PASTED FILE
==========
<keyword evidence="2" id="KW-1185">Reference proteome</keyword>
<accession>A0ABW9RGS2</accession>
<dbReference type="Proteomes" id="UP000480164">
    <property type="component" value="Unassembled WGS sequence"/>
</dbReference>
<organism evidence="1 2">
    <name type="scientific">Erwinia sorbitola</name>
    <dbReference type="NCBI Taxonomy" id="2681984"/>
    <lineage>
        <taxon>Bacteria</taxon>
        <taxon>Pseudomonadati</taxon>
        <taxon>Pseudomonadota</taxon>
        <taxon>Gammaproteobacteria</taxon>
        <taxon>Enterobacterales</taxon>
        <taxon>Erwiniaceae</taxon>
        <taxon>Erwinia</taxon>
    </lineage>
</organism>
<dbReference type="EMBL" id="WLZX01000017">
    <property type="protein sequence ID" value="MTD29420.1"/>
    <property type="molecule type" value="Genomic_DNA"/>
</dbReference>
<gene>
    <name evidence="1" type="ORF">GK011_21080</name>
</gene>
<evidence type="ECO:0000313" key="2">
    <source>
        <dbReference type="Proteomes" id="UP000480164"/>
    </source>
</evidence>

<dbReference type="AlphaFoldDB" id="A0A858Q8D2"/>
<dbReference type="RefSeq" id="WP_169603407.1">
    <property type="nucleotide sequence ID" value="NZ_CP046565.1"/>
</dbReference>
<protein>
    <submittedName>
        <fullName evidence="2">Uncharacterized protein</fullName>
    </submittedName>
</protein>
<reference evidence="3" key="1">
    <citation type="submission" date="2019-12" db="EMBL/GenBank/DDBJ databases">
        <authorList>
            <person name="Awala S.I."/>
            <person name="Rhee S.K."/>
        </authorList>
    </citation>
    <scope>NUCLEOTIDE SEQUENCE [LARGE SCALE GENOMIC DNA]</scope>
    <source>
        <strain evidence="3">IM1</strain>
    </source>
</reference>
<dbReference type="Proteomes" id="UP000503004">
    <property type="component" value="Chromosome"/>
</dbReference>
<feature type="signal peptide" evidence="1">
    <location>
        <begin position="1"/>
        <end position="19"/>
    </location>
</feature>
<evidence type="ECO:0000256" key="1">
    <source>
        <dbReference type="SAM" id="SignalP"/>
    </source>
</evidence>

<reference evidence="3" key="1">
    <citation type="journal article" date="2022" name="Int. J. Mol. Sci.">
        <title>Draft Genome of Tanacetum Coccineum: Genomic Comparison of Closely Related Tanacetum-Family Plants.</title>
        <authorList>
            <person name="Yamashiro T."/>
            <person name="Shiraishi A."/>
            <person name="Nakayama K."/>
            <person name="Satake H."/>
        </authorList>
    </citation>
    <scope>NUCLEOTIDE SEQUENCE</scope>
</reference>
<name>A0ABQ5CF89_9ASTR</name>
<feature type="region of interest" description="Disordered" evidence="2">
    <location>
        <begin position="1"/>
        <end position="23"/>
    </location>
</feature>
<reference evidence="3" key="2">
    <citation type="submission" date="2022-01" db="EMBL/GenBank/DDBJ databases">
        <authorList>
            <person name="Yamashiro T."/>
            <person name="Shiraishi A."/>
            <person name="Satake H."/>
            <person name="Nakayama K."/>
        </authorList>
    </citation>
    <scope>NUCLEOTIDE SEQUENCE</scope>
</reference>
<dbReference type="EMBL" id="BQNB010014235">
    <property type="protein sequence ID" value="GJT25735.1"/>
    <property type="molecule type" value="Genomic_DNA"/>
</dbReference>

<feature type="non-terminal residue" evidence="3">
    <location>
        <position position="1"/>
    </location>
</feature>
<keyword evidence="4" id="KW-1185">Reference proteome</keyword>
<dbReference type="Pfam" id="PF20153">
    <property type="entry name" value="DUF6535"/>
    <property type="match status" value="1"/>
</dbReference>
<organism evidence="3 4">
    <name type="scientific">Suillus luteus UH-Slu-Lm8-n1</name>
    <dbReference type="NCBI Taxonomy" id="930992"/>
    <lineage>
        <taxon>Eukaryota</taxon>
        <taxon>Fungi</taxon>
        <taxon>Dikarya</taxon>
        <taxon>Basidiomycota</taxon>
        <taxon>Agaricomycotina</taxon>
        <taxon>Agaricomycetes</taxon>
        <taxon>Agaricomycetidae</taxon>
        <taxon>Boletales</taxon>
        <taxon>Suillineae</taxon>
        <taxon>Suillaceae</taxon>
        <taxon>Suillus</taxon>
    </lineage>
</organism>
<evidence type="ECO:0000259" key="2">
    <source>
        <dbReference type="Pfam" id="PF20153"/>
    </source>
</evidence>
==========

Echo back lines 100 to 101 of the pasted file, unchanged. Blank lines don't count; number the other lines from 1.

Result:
<feature type="non-terminal residue" evidence="3">
    <location>